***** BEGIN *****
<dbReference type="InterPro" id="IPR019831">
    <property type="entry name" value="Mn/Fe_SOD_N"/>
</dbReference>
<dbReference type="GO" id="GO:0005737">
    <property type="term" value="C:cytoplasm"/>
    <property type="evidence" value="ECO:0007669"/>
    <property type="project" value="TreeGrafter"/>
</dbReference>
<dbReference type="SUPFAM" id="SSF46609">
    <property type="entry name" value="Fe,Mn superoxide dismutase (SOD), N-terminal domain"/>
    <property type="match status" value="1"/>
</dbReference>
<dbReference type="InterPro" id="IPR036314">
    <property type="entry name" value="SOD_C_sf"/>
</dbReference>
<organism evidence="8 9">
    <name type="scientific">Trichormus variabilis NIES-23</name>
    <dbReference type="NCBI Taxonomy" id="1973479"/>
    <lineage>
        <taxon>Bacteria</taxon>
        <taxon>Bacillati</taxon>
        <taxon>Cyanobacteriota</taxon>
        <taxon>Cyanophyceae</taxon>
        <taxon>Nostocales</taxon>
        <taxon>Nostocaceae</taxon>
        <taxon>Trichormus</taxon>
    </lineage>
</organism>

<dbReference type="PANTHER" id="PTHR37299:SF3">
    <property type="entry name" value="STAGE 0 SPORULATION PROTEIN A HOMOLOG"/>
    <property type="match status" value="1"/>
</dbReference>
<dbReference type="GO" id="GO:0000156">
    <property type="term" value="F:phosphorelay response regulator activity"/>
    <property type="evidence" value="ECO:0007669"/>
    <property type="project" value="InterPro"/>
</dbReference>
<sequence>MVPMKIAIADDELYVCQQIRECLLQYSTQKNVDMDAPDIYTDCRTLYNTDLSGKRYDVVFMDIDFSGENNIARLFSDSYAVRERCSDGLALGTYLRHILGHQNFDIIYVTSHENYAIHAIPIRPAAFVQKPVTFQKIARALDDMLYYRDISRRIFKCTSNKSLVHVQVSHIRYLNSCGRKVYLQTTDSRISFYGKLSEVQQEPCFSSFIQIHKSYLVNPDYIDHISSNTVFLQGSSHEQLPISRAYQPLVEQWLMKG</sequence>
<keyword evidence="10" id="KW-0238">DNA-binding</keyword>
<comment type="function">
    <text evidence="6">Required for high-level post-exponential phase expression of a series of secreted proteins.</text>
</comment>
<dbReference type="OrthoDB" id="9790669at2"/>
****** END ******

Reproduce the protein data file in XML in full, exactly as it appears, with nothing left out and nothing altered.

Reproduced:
<dbReference type="InterPro" id="IPR019831">
    <property type="entry name" value="Mn/Fe_SOD_N"/>
</dbReference>
<dbReference type="GO" id="GO:0005737">
    <property type="term" value="C:cytoplasm"/>
    <property type="evidence" value="ECO:0007669"/>
    <property type="project" value="TreeGrafter"/>
</dbReference>
<dbReference type="SUPFAM" id="SSF46609">
    <property type="entry name" value="Fe,Mn superoxide dismutase (SOD), N-terminal domain"/>
    <property type="match status" value="1"/>
</dbReference>
<dbReference type="InterPro" id="IPR036314">
    <property type="entry name" value="SOD_C_sf"/>
</dbReference>
<organism evidence="8 9">
    <name type="scientific">Trichormus variabilis NIES-23</name>
    <dbReference type="NCBI Taxonomy" id="1973479"/>
    <lineage>
        <taxon>Bacteria</taxon>
        <taxon>Bacillati</taxon>
        <taxon>Cyanobacteriota</taxon>
        <taxon>Cyanophyceae</taxon>
        <taxon>Nostocales</taxon>
        <taxon>Nostocaceae</taxon>
        <taxon>Trichormus</taxon>
    </lineage>
</organism>

<dbReference type="PANTHER" id="PTHR37299:SF3">
    <property type="entry name" value="STAGE 0 SPORULATION PROTEIN A HOMOLOG"/>
    <property type="match status" value="1"/>
</dbReference>
<dbReference type="GO" id="GO:0000156">
    <property type="term" value="F:phosphorelay response regulator activity"/>
    <property type="evidence" value="ECO:0007669"/>
    <property type="project" value="InterPro"/>
</dbReference>
<sequence>MVPMKIAIADDELYVCQQIRECLLQYSTQKNVDMDAPDIYTDCRTLYNTDLSGKRYDVVFMDIDFSGENNIARLFSDSYAVRERCSDGLALGTYLRHILGHQNFDIIYVTSHENYAIHAIPIRPAAFVQKPVTFQKIARALDDMLYYRDISRRIFKCTSNKSLVHVQVSHIRYLNSCGRKVYLQTTDSRISFYGKLSEVQQEPCFSSFIQIHKSYLVNPDYIDHISSNTVFLQGSSHEQLPISRAYQPLVEQWLMKG</sequence>
<keyword evidence="10" id="KW-0238">DNA-binding</keyword>
<comment type="function">
    <text evidence="6">Required for high-level post-exponential phase expression of a series of secreted proteins.</text>
</comment>
<dbReference type="OrthoDB" id="9790669at2"/>